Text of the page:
- Ciphertext block size is the same as the key length

By Dr. Peng Ning

Modulo Operator

- Given any positive integer n and any integer a, we have a = qn+r, where 0r<n and q=a/n
- We write r = a mod n
- The remainder r is often referred to as a residue
- Example:
- 2 = 12 mod 5
- Two integer a and b are said to be congruent modulo n if a mod n = b mod n
- We write a b mod n
- Example:
- 7 12 mod 5

By Dr. Peng Ning

Modulo Operator (Cont’d)

- Properties of modulo operator
- a b mod n if n|(a – b)
- (a mod n) = (b mod n) implies a b mod n.
- a b mod n implies b a mod n.
- a b mod n and b c mod n imply a c mod n.

By Dr. Peng Ning

Modular Arithmetic

- Observation:
- The (mod n) operator maps all integers into the set of integers{0, 1, 2, …, (n-1)}
- Modular addition
- [(a mod n) + (b mod n)] mod n = (a+b) mod n
- Modular subtraction
- [(a mod n) –(b mod n)] mod n = (a –b) mod n
- Modular multiplication
- [(a mod n) (b mod n)] mod n = (a b) mod n

By Dr. Peng Ning

Totient Function

- Totient function ø(n): number of integers less than n and relatively prime to n
- If p is prime, ø(p)=p-1
- If n=pq, and p, q are primes, ø(n)=(p-1)(q-1)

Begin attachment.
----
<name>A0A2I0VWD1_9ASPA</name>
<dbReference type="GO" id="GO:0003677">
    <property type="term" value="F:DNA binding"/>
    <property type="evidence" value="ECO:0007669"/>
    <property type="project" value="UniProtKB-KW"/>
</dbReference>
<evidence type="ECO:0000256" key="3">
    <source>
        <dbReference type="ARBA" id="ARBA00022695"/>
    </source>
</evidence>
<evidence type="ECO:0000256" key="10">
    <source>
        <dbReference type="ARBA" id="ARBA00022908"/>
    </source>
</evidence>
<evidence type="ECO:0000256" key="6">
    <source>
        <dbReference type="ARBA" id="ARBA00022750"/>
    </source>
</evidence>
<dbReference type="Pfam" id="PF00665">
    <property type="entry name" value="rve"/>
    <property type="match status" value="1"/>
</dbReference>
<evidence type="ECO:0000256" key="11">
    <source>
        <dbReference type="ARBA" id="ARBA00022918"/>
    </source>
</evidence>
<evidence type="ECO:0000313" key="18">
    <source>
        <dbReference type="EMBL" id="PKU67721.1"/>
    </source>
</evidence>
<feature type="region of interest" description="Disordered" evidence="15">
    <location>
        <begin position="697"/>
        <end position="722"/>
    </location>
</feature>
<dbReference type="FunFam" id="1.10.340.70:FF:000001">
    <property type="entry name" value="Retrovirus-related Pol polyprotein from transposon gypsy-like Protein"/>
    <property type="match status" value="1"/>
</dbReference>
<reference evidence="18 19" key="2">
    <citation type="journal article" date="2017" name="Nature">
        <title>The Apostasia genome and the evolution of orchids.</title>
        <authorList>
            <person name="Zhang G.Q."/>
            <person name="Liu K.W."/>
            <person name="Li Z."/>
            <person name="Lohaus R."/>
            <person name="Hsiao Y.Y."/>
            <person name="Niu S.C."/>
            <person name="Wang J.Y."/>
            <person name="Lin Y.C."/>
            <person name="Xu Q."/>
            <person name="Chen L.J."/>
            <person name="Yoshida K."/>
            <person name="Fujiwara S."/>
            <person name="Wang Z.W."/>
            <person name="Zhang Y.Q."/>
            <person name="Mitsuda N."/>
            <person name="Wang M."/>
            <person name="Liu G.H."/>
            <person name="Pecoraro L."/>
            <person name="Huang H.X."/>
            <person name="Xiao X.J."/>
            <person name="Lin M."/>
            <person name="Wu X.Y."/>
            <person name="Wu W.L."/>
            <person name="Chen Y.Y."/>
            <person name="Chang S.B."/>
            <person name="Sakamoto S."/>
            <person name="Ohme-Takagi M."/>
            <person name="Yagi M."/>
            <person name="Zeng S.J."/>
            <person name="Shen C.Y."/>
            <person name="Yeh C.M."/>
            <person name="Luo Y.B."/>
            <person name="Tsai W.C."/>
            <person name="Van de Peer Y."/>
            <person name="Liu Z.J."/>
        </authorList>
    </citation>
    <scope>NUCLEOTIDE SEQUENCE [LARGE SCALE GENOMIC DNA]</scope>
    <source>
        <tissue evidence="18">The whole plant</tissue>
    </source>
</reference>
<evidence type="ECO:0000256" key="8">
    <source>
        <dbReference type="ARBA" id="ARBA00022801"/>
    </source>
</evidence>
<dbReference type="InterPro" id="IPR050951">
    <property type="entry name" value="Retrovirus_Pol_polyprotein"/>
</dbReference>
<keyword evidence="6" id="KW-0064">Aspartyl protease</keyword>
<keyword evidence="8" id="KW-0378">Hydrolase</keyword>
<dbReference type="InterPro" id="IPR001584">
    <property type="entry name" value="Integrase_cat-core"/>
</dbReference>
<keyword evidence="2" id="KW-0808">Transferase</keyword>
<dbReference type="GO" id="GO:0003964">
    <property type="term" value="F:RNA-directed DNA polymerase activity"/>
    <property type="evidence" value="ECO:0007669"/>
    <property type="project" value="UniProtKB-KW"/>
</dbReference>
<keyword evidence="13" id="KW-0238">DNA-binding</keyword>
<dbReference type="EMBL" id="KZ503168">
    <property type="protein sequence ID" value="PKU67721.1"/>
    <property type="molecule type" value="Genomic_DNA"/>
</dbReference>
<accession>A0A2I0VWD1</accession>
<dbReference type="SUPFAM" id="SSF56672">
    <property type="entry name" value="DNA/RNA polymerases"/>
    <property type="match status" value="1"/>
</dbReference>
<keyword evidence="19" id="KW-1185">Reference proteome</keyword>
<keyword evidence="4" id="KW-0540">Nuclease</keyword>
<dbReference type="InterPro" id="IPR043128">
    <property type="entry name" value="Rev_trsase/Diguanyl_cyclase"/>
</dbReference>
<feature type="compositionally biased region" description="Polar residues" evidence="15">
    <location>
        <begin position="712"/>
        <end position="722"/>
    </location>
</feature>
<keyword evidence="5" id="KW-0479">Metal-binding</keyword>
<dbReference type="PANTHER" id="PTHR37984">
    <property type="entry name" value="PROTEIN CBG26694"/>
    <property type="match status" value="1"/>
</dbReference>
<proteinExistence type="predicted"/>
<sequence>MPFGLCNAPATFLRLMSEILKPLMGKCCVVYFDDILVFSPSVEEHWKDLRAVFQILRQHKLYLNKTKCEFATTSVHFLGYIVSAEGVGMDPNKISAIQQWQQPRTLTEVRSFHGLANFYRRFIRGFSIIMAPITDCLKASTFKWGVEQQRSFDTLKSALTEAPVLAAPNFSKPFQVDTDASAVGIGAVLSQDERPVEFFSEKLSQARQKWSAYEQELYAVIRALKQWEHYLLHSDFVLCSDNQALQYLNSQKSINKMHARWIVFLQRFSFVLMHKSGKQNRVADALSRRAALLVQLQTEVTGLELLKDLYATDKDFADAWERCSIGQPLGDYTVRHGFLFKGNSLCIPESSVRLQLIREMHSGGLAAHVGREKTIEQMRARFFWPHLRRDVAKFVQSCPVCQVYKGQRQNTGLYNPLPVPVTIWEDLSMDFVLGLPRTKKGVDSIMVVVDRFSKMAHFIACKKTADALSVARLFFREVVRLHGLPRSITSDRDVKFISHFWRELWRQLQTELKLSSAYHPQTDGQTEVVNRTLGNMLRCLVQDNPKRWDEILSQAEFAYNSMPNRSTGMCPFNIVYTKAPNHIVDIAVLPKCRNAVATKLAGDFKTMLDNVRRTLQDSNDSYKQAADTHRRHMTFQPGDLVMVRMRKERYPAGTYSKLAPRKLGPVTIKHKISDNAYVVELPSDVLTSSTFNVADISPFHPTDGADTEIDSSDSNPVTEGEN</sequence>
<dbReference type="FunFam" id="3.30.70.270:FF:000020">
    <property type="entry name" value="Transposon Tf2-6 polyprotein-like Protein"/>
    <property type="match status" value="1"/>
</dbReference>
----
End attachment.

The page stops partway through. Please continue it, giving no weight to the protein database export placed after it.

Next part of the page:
- Examples:
- ø(7)=____
- ø(21)=____

By Dr. Peng Ning

Euler’s Theorem

- For relatively prime numbers a and n,
- aø(n)1 mod n
- Examples
- a=3, n=10, ø(10)= ____ , 3ø(10) mod 10 = ____
- a=2, n=11, ø(11)=____, 2ø(11)mod 11=____.

By Dr. Peng Ning

RSA Algorithm

- To generate key pair:
- Pick large primes p and q
- Let n = p*q, keep p and q to yourself!
- For public key, choose e that is relatively prime to ø(n) =(p-1)(q-1)
- Let pub = <e, n>
- For private key, find d that is the multiplicative inverse of e mod ø(n),i.e., e*d = 1 mod ø(n)
- Let pri = <d, n>

By Dr. Peng Ning

How Does RSA Work?

- Given pub = <e, n> and priv = <d, n>
- encryption: c = me mod n, m < n
- decryption: m = cd mod n
- signature: s = md mod n, m < n
- verification: m = se mod n

By Dr. Peng Ning

An Example

- Choose p = 7 and q = 17.
- Compute n = p*q=____.